Tuesday, 14 May 2013

Coordinated ATM Heists, and a rant...

Been a while since I posted, have been a bit flat out with lots of multiple projects on different continents.

This story is a great one for those of us in the payments security field.

This is an interesting story in that it was not the card-holder data that was attacked, but the balance and withdrawal limits data that was breached. There is a chance that the payment processors were PCI compliant as these standards are concerned with the protection of card-holder data, not with balances on accounts or withdrawal limits.

This is a good lesson to all payment processors that PCI compliance alone is not sufficient security. You must continually assess and test your payment environment for security vulnerabilities.

Also, countries not using chip-card/EMV should hurry up and join the rest of the world.

Magstripe is a broken technology, it contributed to the above attack (the pre-paid cards were cloned allowing an exponential increase in the losses occured).
EMV/Chip Cards cannot be economically cloned, which reduces the economic impact of attacks like the one above.

Why is a product like this: https://squareup.com/stand even feasible in 2013? Almost all payment terminals produced now support Chip/EMV transactions.
$299 for a product that is not PCI compliant, already obsolete and insecure; sounds like the Windows 3.1 of payment terminals...

Wednesday, 13 March 2013

Nice write-up on issues in TLS/SSL

Haven't blogged in a while due to studying for the CISSP certification and working on other fun projects. Amazon EC2 instances are enormous fun to play with, and free to get started with, wish i had this type of stuff when i was in uni.

Came across this great story on RC4 and TLS:
Attack of the week: RC4 is kind of broken in TLS
Cipher suites in the TLS/SSL implementations have been an interesting area of late with a number of attacks being published in the last few months.
A fun thing to do is to scan a website using the TLSSLED shell script and see what cipher suites it supports.
Here's the output for google.com:

         Accepted  SSLv3  256 bits  ECDHE-RSA-AES256-SHA
    Accepted  SSLv3  256 bits  AES256-SHA
    Accepted  SSLv3  168 bits  ECDHE-RSA-DES-CBC3-SHA
    Accepted  SSLv3  168 bits  DES-CBC3-SHA
    Accepted  SSLv3  128 bits  ECDHE-RSA-AES128-SHA
    Accepted  SSLv3  128 bits  AES128-SHA
    Accepted  SSLv3  128 bits  ECDHE-RSA-RC4-SHA
    Accepted  SSLv3  128 bits  RC4-SHA
    Accepted  SSLv3  128 bits  RC4-MD5
    Accepted  TLSv1  256 bits  ECDHE-RSA-AES256-SHA
    Accepted  TLSv1  256 bits  AES256-SHA
    Accepted  TLSv1  168 bits  ECDHE-RSA-DES-CBC3-SHA
    Accepted  TLSv1  168 bits  DES-CBC3-SHA
    Accepted  TLSv1  128 bits  ECDHE-RSA-AES128-SHA
    Accepted  TLSv1  128 bits  AES128-SHA
    Accepted  TLSv1  128 bits  ECDHE-RSA-RC4-SHA
    Accepted  TLSv1  128 bits  RC4-SHA
    Accepted  TLSv1  128 bits  RC4-MD5

The interesting listing in this case is "RC4-MD5", considering the MD5 is considered broken and should have been retired by now. 

Compared this to api.square.com:443:

    Accepted  SSLv3  256 bits  AES256-SHA
    Accepted  SSLv3  168 bits  DES-CBC3-SHA
    Accepted  SSLv3  128 bits  AES128-SHA
    Accepted  SSLv3  128 bits  RC4-SHA
    Accepted  TLSv1  256 bits  AES256-SHA
    Accepted  TLSv1  168 bits  DES-CBC3-SHA
    Accepted  TLSv1  128 bits  AES128-SHA
    Accepted  TLSv1  128 bits  RC4-SHA
Which is in line with FIPS 140-2 Annex A.

Monday, 11 February 2013

Nice attack on an bad implementation of using the Atmel SAM7XC Crypto Co-Processor


This is why hardware key management is so important. In this case the processor contains hardware cryptographic engines yet no dedicated key storage or tamper protection. This means that keys have to be stored in internal Flash or RAM which opens up vulnerabilities allowing keys to be extracted.

A proper secure processor implements dedicated key storage memory combined with active tamper detection. If a tamper event is detected by the processors security sub-system; then the key storage area will be actively cleared preventing key extraction. Examples of these processors include the Maxim USIP, Freescale i.MX258 or the Broadcom BCM5982.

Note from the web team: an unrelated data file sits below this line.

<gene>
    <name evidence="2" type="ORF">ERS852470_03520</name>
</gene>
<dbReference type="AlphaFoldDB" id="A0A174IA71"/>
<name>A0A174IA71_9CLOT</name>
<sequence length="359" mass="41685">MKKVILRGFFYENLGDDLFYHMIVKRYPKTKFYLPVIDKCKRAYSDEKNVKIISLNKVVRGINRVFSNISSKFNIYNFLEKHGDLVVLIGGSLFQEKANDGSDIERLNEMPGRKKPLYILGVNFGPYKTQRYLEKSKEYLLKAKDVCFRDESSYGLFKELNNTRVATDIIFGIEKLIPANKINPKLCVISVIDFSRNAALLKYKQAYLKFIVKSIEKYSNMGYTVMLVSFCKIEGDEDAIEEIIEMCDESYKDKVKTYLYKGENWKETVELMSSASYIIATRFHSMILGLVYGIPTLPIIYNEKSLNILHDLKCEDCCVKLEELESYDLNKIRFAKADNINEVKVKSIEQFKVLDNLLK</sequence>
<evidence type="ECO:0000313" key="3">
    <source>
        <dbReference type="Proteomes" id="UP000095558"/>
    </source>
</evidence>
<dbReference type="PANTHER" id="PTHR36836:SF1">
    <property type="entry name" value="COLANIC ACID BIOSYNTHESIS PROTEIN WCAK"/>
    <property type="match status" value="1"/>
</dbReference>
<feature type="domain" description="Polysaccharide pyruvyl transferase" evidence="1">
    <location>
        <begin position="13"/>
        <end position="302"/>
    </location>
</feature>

The analysis performed here validates how much implementation matters when designing a secure system.

Monday, 4 February 2013

iOS 6.x Untethered Jailbreak out

Available at: http://evasi0n.com/

I recommend checking the SHA-1 hash of the release you downloaded against the provided list (a habit I should get into as well). This can be performed by using OpenSSL:
openssl sha1 <filename>

Interesting that the jailbreak steps are different from the "redsn0w" utility, not having to get the device into DFU mode is great as I muck it up every time and have to reboot.
The installer places a "Jailbreak" icon onto the SpringBoard as part of the process which has to be clicked, i'm interested to know what role this performs in the jailbreak process.

Make sure if you've jailbroken your device to change the your default root password to something you've chosen! we don't want this happening again.

ssh root@<ip of your device>
iPhone:~ root# passwd

Changing password for root.
New password:

and heres a great writeup of what the jailbreak does:

Friday, 1 February 2013

Hooking objective-c internals using the Captain Hook framework.

One of the fun things to do with a Jailbroken iPhone is to install custom themes using the "WinterBoard" application.
This allows you to install themes such as: Auxo which customises the application switcher bar or Boss.ios which alters the whole look of the interface.

How does "Winterboard" work?

The "WinterBoard" application works by "hooking" the existing internal classes using the Objective-C Runtime Library. This library is loaded by all Objective-C applications to support the dynamic features of the language which means that we can utlilise is to perform our own alterations to the OS and applications.
This allows for the alteration of icons, sounds and textures without having to touch the originals supplied with the device. This means that you can alter the device without the risk of breaking the device.

The CaptainHook framework

This is a header file created by Ryan Petrich(http://rpetri.ch/) to assist with the creation of hooking libraries using the Objective-C runtime. This provides a functions to assist in the setting up of custom hooking code. Documentation is a little scant so hopefully this blog can help you begin to create your own hooks.

Getting started

I've altered the sample code provided at the Github as the function used has been depreciated by Apple
hook source code and a makefile
#import <CaptainHook/CaptainHook.h>
CHDeclareClass(NSString); //set up the Captain Hook Library

//function called when hook is encountered
CHMethod(4, void, NSString, writeToFile, NSString *, path,